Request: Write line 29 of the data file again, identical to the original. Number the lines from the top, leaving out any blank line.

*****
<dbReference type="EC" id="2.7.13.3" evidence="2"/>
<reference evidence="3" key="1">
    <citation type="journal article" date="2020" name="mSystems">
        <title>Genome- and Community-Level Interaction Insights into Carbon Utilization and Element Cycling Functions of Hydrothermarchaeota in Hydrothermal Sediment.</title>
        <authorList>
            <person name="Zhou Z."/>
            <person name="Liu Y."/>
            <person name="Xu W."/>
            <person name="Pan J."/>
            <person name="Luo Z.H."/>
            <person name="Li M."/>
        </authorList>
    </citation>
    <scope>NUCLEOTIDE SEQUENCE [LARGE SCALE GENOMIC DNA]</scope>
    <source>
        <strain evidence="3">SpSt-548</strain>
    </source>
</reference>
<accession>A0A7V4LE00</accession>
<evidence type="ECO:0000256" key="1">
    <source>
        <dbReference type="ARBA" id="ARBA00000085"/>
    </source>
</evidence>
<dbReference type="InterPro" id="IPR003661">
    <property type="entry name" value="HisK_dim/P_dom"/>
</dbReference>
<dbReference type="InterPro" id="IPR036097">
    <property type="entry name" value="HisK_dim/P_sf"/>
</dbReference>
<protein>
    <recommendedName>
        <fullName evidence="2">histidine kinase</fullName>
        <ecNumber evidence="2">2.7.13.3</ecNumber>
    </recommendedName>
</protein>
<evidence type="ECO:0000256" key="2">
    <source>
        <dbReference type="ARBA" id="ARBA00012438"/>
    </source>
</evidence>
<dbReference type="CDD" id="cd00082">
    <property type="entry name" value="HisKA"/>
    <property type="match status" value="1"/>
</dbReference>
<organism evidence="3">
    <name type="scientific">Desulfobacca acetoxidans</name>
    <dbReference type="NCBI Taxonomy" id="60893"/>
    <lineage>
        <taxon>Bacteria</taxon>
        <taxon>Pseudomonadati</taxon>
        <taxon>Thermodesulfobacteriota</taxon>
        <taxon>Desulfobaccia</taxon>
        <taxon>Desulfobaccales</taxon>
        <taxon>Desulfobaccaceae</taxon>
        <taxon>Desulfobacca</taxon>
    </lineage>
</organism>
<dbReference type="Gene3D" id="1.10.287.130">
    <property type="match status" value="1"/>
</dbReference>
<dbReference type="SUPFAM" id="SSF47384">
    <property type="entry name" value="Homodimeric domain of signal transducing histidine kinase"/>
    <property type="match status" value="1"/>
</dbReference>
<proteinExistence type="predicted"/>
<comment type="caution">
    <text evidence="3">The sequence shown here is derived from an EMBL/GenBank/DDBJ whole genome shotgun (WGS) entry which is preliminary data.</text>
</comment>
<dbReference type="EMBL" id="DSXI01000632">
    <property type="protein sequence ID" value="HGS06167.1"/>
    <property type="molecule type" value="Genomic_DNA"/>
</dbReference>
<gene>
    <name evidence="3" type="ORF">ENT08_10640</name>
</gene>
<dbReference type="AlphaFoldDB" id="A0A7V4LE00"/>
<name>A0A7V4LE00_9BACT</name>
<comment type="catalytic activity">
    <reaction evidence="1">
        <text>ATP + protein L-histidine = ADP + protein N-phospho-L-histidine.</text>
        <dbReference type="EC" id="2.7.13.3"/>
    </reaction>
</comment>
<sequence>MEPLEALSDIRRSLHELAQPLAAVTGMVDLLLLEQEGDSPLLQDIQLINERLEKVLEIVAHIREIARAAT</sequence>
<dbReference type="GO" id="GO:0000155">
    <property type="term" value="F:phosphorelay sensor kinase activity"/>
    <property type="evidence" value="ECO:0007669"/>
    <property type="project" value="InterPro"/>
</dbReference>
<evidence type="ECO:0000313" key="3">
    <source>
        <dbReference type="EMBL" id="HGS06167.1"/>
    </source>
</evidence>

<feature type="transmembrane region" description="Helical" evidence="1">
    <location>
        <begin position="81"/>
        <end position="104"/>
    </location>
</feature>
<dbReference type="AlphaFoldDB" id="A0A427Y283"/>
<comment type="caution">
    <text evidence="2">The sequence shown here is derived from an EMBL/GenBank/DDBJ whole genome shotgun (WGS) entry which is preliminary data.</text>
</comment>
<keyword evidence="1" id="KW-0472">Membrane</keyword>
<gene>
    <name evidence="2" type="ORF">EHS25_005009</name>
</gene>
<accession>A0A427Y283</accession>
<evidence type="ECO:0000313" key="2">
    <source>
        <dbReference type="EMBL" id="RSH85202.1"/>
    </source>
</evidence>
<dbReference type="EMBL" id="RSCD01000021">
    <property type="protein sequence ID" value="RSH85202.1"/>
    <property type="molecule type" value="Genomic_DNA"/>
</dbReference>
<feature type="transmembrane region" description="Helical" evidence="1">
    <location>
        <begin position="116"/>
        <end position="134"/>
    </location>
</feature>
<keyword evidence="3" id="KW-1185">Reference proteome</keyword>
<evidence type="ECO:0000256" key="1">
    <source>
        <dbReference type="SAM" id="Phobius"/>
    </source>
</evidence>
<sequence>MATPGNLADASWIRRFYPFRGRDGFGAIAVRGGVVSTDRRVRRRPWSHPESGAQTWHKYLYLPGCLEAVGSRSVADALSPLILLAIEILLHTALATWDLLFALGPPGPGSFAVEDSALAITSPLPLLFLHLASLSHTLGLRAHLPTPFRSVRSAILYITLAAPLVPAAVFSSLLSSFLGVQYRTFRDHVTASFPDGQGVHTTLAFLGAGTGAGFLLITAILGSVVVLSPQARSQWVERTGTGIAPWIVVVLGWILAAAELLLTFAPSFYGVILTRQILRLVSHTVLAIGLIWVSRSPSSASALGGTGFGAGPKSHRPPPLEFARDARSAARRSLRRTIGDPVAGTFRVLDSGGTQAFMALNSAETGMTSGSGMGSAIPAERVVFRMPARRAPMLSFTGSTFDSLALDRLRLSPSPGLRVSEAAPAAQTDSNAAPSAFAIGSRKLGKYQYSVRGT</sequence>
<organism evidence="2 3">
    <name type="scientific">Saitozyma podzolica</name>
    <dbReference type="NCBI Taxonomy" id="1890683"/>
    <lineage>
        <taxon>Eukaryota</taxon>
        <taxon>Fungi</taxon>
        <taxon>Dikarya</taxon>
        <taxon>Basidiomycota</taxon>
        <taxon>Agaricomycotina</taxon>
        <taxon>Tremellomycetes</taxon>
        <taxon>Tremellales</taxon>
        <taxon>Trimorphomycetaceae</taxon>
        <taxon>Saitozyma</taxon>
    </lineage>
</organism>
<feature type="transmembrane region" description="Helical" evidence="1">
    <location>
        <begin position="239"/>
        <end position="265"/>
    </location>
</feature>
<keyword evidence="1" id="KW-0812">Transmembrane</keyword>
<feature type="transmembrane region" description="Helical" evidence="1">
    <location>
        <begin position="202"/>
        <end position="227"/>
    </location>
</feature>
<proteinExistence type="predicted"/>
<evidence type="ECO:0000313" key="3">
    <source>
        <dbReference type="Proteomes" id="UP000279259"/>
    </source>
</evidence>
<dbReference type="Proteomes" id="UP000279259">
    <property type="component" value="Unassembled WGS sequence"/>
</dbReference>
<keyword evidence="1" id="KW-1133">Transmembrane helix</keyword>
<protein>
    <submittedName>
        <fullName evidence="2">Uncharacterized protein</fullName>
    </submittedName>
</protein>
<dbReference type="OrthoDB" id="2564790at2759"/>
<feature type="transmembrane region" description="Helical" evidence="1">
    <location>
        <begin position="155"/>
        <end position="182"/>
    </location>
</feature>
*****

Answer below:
    <property type="entry name" value="HisK_dim/P_sf"/>